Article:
Off to Mallorca

Dick and Irene Craig
Sat 8 Aug 2009 09:25

Austin arrived at the boat about 10pm on Saturday, 1st August. He had been traveling since about 10am and had to fly from Tenerife to Madrid to get the connection for Menorca.

When he arrived, we were entertaining Bob and Mike, two guys we had met at Guildford in March, at the ARC seminar dinner. Bob lives in Mahon and had kindly arranged a mooring for us at a discounted price, though the price, being August, was still extortionate. Bob’s son Greg had also joined us so when Austin climbed on board, there was at least one other person present, of a similar age to himself.

Bob and Mike, with another friend, will be taking part in the ARC and expect to arrive in Las Palmas about a week before the departure date of 22nd November.

Austin is quite a hunk and heavily into, swimming, running, diving, sailing, climbing etc.  Together, we cleaned the boat before leaving the mooring next morning. We needn’t have bothered. One hour from the marina and into big seas, the decks and windows were soon getting more than a fair share of water over the sides. The cushions on the seats at the front of the boat, just stern of the netting, also got a good soaking.

This is the first season that we have utilized this set of cushions. We didn’t realize when we kitted out the boat, that we wouldn’t need them so they have been stored in one or other of the cabins, so  the covers are still dark blue. The others, which have been in use constantly while we are on board, have been faded by the sun.

However, once we were at sea, we sailed all the way to our anchorage at Arenal Castell, where we spent the night.

Next morning, the sky, like yesterday, was still covered in clouds. The wind had reduced considerably though the swells were still big but not quite as big as yesterday. The motion of the boat through a confused sea, was uncomfortable like yesterday. Unlike yesterday, when I had felt seasick for the most of our passage, I took a stugeron before we left the anchorage.

After the first half hour, when we had to motor-sail, we were able to sail the rest of the way to the anchorage, in a protected part of Cala Pregonda. Here we had lunch and swam. While we idled a few hours away, the sun made its presence known and burnt off most of the cloud.

Mid afternoon, we raised the anchor and continued on our passage to Cala Algayerens, sailing all the way, using the cruising shute.

Next morning we left Menorca and as we motored out of the bay, we could already see Mallorca, 30+ miles away. There was very little wind and we could do no more than motor sail, with the genoa, for about an hour, before the wind reduced so much that we had to furl in the sail.

Twice we spotted dolphins in the slight, becoming smooth, sea. In both cases, they didn’t approach the boat.

About 4.30pm, we tied to a mooring buoy in Bahia de Pollensa. There were about 20 other boats in this part of the bay when we arrived. The swell was a bit hairy whenever a fast motor boat went past but it settled down later..

We anchored in this bay when we cruised the islands in the motor-cruiser in 2003. In those days, there were no mooring buoys and hardly any other boats anchored here. We didn’t get all of these fast boats passing either.

Following a peaceful night, we left the mooring before the traffic started to build up and cause the wake.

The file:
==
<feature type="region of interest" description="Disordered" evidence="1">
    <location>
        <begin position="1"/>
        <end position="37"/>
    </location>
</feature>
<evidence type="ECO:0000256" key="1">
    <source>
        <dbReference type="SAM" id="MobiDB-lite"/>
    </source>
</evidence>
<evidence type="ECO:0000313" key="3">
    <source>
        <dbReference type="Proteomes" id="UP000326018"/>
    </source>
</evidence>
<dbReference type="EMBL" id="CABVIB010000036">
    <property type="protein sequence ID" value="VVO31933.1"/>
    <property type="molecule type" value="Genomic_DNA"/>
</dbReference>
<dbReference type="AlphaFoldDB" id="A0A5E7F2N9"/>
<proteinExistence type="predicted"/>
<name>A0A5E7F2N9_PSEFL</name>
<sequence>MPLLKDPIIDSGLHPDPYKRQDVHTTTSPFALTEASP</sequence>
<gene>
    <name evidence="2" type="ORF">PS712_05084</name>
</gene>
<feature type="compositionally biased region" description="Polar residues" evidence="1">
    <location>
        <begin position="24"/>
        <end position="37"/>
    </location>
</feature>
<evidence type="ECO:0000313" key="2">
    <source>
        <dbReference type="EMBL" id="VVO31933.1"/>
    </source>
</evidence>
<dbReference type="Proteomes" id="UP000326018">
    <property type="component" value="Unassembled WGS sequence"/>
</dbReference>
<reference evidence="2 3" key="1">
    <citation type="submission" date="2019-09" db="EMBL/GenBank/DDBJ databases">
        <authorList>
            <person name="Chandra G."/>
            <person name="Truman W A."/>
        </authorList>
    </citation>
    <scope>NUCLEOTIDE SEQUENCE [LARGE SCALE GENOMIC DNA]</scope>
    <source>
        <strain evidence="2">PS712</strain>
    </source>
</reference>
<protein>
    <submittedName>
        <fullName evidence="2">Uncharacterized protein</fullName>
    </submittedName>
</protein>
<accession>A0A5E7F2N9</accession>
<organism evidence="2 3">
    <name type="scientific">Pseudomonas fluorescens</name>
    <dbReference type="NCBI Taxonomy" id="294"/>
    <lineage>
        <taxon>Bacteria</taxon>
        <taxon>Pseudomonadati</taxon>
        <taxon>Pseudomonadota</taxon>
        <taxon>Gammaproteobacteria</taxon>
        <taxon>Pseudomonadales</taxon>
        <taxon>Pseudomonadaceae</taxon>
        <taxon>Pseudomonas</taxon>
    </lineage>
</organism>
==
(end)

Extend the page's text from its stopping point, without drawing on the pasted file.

There was very little wind and we motored all the way to Soller. We had anchored here in 2003 when we took the tram to the town about 2 miles away, then the train to Palma.

The naval buildings were still unoccupied but it is not permissible to moor a private boat there.

We found an anchorage easily but as the afternoon progressed, many more boats arrived and dropped their anchor. Fortunately there was no wind, thus reducing the danger of hitting another boat, as one’s own boat swung around during the night.

Next morning we were off to Andraitx, detouring slightly to check out the anchorage at San Telmo. We had anchored in the bay at San Telmo in 2003 although now, with all the mooring buoys in place, there was little space to anchor. .

Once again, there was very little wind until we reached the Isla de Dragonera and the Dragonera passage but by now we were venturing off our course to look at the feasibility of spending a night in San Telmo bay, during the next few days.

On arrival at Andraitx, we found a berth on the town quay. The rates were very reasonable, half what we paid in Menorca, which had been less expensive than the cost of staying on the town quay in Alghero..

When Dick and Austin went to the office to register the boat and pay the dues, the officer in charge asked if we wished to use the electricity. When the offer was declined, they were told that there was no choice, it was obligatory to pay for the electricity whether we used it or not. We used the electricity.

Michael arrived about 11pm and we all stayed up chatting until just after midnight when it was more than time to make for our beds.

Next morning we did some day sailing, utilizing the main sail and the genoa then later, the cruising shute. By 4pm, there was too little wind to sail so we made for San Telmo bay and picked up a mooring buoy. After about ten minutes, a red rib arrived and the chap aboard told us that we had to move, that buoy was reserved. He directed us to an available buoy and we practiced again, our skills for picking up and attaching lines to a buoy.

Despite this being the busy season, a number of the buoys remained unoccupied.

The water was crystal clear and there were a lot of fish of varying types, though none were large. The underwater rock formations were beautiful.

We left the bay mid morning, on our way to the bay of Palma, and were soon sailing. The cloud which had built up yesterday afternoon, had dissipated and the sun shone hotly.


Below: The 3 guys who will be with me on Tucanon during the ARC 2009